Most helpful positive review
258 of 265 people found the following review helpful
on January 5, 2013
I read a lot of reviews about this watch prior to buying it. Most of those reviews were good but some of them were bad so after having this for a few weeks now I'd like to mention a few things that may explain the bad reviews that I read. Most people did not seem to be using their heads or just I'll informed.
First I should start off by saying that this watch takes a reasonable amount of intelligence for you to get the most out of it. I have yet to find anything negative about it but you need to keep these things in mind.
Be careful when you size the band or ask someone to size it for you. This band does not use the typical link pins like most watches. You know, the kind that are split and spread out to hold the link pin in place. When you push the pins out of this band, each pin is held captive by a small split barrel that goes into the middle of the inside smallest part of the link. If you push any of the link pins out and you are not careful, that small barrel is going to fall on the floor or roll off of the table never to be found again. That small barrel is split because when the link pin grows through it, it spreads out a little and causes the proper tension to hold the link pin in place inside of the band. If you lose this small barrel the link pin is going to slide through the one side of the band and go right out the other side. If the small barrel falls out just remember it can only go into one side of the smallest part of each link. It won't go into either side, just one side where you can see that the hole has been made larger for this barrel to fit in.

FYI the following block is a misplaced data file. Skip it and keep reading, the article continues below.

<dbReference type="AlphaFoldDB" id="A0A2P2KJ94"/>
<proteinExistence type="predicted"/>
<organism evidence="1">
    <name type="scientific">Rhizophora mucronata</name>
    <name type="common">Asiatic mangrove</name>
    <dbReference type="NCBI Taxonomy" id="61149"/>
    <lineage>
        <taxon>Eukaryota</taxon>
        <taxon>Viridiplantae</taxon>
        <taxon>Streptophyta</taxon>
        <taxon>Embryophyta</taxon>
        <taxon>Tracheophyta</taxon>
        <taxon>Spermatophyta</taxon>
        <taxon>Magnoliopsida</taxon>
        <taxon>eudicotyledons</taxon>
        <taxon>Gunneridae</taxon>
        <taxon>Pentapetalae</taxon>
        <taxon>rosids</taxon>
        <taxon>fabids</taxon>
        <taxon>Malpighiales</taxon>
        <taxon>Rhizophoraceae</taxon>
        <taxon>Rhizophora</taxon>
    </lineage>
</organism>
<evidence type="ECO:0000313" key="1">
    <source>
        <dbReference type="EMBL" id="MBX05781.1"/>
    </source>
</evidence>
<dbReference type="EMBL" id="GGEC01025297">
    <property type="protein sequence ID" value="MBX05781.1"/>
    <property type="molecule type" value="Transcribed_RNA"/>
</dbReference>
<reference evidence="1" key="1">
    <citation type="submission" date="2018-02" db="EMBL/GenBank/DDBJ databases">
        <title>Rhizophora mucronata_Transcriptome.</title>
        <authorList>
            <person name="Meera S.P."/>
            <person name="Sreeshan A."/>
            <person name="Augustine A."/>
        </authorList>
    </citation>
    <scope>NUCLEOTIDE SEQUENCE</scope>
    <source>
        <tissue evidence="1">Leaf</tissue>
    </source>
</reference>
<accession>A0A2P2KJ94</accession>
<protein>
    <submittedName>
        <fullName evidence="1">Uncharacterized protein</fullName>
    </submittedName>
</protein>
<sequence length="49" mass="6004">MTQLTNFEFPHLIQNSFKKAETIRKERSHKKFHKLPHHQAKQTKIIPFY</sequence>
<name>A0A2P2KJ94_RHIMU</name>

After you get your band adjusted you will need to calibrate the barometer. It will be kind of close right out of the box but not right on. Once you calibrate it, it should stay within a couple of hundredths of your local barometric pressure reading. There are a few places that you can find highly accurate barometric pressure reading in your area. In my area there is a local county airport and on the (NOAA) National Oceanic and Atmospheric Administration web page I can find the current barometric pressure reading for this airport. Barometric pressure readings seem to stay fairly accurate within 25 miles or so ofnwhere you live. Barometric pressure is listed on the NOAA website as "altimeter". Why would it be listed as altimeter when we are looking for barometric pressure and not altimeter? Well, that's because when airplanes calibrate their altimeters, it's actually controlled by barometric pressure so when you read altimeter on the NOAA site they are telling pilots to dial that value into their altimeter while they are sitting in the runway. Keep in mind that on the NOAA site, these values usually get updated once every hour. Sometimes when they are updated the reading is delayed by 15 minutes or so. As soon as that value updates on your web page, calibrate your barometer and it should be pretty much right on every time you check it from that point on.